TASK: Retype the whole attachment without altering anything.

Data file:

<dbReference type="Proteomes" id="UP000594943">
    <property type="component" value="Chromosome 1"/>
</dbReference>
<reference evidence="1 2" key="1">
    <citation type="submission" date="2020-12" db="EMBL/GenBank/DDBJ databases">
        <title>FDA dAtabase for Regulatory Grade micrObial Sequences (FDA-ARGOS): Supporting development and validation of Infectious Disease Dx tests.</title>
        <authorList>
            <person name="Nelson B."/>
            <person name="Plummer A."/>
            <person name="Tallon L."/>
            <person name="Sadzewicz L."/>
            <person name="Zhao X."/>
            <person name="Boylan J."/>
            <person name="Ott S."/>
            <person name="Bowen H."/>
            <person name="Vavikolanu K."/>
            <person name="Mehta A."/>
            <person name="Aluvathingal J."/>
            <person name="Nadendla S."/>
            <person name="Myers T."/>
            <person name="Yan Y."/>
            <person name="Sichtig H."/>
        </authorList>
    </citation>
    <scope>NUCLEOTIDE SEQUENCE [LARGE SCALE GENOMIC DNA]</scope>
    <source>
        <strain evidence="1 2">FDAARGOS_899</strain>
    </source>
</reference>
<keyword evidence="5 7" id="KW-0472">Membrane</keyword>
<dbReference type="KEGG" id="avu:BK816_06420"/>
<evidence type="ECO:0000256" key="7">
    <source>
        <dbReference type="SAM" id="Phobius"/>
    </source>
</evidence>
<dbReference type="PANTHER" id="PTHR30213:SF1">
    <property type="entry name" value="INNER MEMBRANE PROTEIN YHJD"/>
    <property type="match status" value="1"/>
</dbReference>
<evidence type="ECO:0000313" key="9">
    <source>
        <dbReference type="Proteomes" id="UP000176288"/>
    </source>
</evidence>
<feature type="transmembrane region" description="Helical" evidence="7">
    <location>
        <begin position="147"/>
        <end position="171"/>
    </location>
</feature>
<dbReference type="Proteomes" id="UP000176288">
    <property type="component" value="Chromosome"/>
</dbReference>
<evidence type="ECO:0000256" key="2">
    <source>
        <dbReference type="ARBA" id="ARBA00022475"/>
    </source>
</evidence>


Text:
<dbReference type="Proteomes" id="UP000594943">
    <property type="component" value="Chromosome 1"/>
</dbReference>
<reference evidence="1 2" key="1">
    <citation type="submission" date="2020-12" db="EMBL/GenBank/DDBJ databases">
        <title>FDA dAtabase for Regulatory Grade micrObial Sequences (FDA-ARGOS): Supporting development and validation of Infectious Disease Dx tests.</title>
        <authorList>
            <person name="Nelson B."/>
            <person name="Plummer A."/>
            <person name="Tallon L."/>
            <person name="Sadzewicz L."/>
            <person name="Zhao X."/>
            <person name="Boylan J."/>
            <person name="Ott S."/>
            <person name="Bowen H."/>
            <person name="Vavikolanu K."/>
            <person name="Mehta A."/>
            <person name="Aluvathingal J."/>
            <person name="Nadendla S."/>
            <person name="Myers T."/>
            <person name="Yan Y."/>
            <person name="Sichtig H."/>
        </authorList>
    </citation>
    <scope>NUCLEOTIDE SEQUENCE [LARGE SCALE GENOMIC DNA]</scope>
    <source>
        <strain evidence="1 2">FDAARGOS_899</strain>
    </source>
</reference>
<keyword evidence="5 7" id="KW-0472">Membrane</keyword>
<dbReference type="KEGG" id="avu:BK816_06420"/>
<evidence type="ECO:0000256" key="7">
    <source>
        <dbReference type="SAM" id="Phobius"/>
    </source>
</evidence>
<dbReference type="PANTHER" id="PTHR30213:SF1">
    <property type="entry name" value="INNER MEMBRANE PROTEIN YHJD"/>
    <property type="match status" value="1"/>
</dbReference>
<evidence type="ECO:0000313" key="9">
    <source>
        <dbReference type="Proteomes" id="UP000176288"/>
    </source>
</evidence>
<feature type="transmembrane region" description="Helical" evidence="7">
    <location>
        <begin position="147"/>
        <end position="171"/>
    </location>
</feature>
<dbReference type="Proteomes" id="UP000176288">
    <property type="component" value="Chromosome"/>
</dbReference>
<evidence type="ECO:0000256" key="2">
    <source>
        <dbReference type="ARBA" id="ARBA00022475"/>
    </source>
</evidence>